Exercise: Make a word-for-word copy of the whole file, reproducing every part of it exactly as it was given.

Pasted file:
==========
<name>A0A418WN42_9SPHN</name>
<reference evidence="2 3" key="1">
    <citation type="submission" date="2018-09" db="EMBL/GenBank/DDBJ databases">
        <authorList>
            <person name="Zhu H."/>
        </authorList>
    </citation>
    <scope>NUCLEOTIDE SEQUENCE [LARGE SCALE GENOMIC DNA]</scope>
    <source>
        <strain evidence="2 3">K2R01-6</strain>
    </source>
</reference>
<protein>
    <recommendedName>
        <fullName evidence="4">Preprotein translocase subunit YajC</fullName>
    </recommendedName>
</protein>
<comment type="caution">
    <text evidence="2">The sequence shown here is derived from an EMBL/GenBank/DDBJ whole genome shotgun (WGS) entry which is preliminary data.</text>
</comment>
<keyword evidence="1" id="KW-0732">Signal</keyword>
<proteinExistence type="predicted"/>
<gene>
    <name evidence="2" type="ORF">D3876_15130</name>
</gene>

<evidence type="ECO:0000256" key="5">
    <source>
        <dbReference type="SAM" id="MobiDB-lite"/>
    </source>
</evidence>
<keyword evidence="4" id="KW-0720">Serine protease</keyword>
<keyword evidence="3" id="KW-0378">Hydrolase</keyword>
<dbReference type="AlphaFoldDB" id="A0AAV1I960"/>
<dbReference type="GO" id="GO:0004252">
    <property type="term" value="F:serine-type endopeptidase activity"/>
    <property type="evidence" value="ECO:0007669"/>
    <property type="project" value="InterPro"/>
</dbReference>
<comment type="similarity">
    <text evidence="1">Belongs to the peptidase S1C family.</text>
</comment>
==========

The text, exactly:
<name>A0A418WN42_9SPHN</name>
<reference evidence="2 3" key="1">
    <citation type="submission" date="2018-09" db="EMBL/GenBank/DDBJ databases">
        <authorList>
            <person name="Zhu H."/>
        </authorList>
    </citation>
    <scope>NUCLEOTIDE SEQUENCE [LARGE SCALE GENOMIC DNA]</scope>
    <source>
        <strain evidence="2 3">K2R01-6</strain>
    </source>
</reference>
<protein>
    <recommendedName>
        <fullName evidence="4">Preprotein translocase subunit YajC</fullName>
    </recommendedName>
</protein>
<comment type="caution">
    <text evidence="2">The sequence shown here is derived from an EMBL/GenBank/DDBJ whole genome shotgun (WGS) entry which is preliminary data.</text>
</comment>
<keyword evidence="1" id="KW-0732">Signal</keyword>
<proteinExistence type="predicted"/>
<gene>
    <name evidence="2" type="ORF">D3876_15130</name>
</gene>

<evidence type="ECO:0000256" key="5">
    <source>
        <dbReference type="SAM" id="MobiDB-lite"/>
    </source>
</evidence>
<keyword evidence="4" id="KW-0720">Serine protease</keyword>
<keyword evidence="3" id="KW-0378">Hydrolase</keyword>
<dbReference type="AlphaFoldDB" id="A0AAV1I960"/>
<dbReference type="GO" id="GO:0004252">
    <property type="term" value="F:serine-type endopeptidase activity"/>
    <property type="evidence" value="ECO:0007669"/>
    <property type="project" value="InterPro"/>
</dbReference>
<comment type="similarity">
    <text evidence="1">Belongs to the peptidase S1C family.</text>
</comment>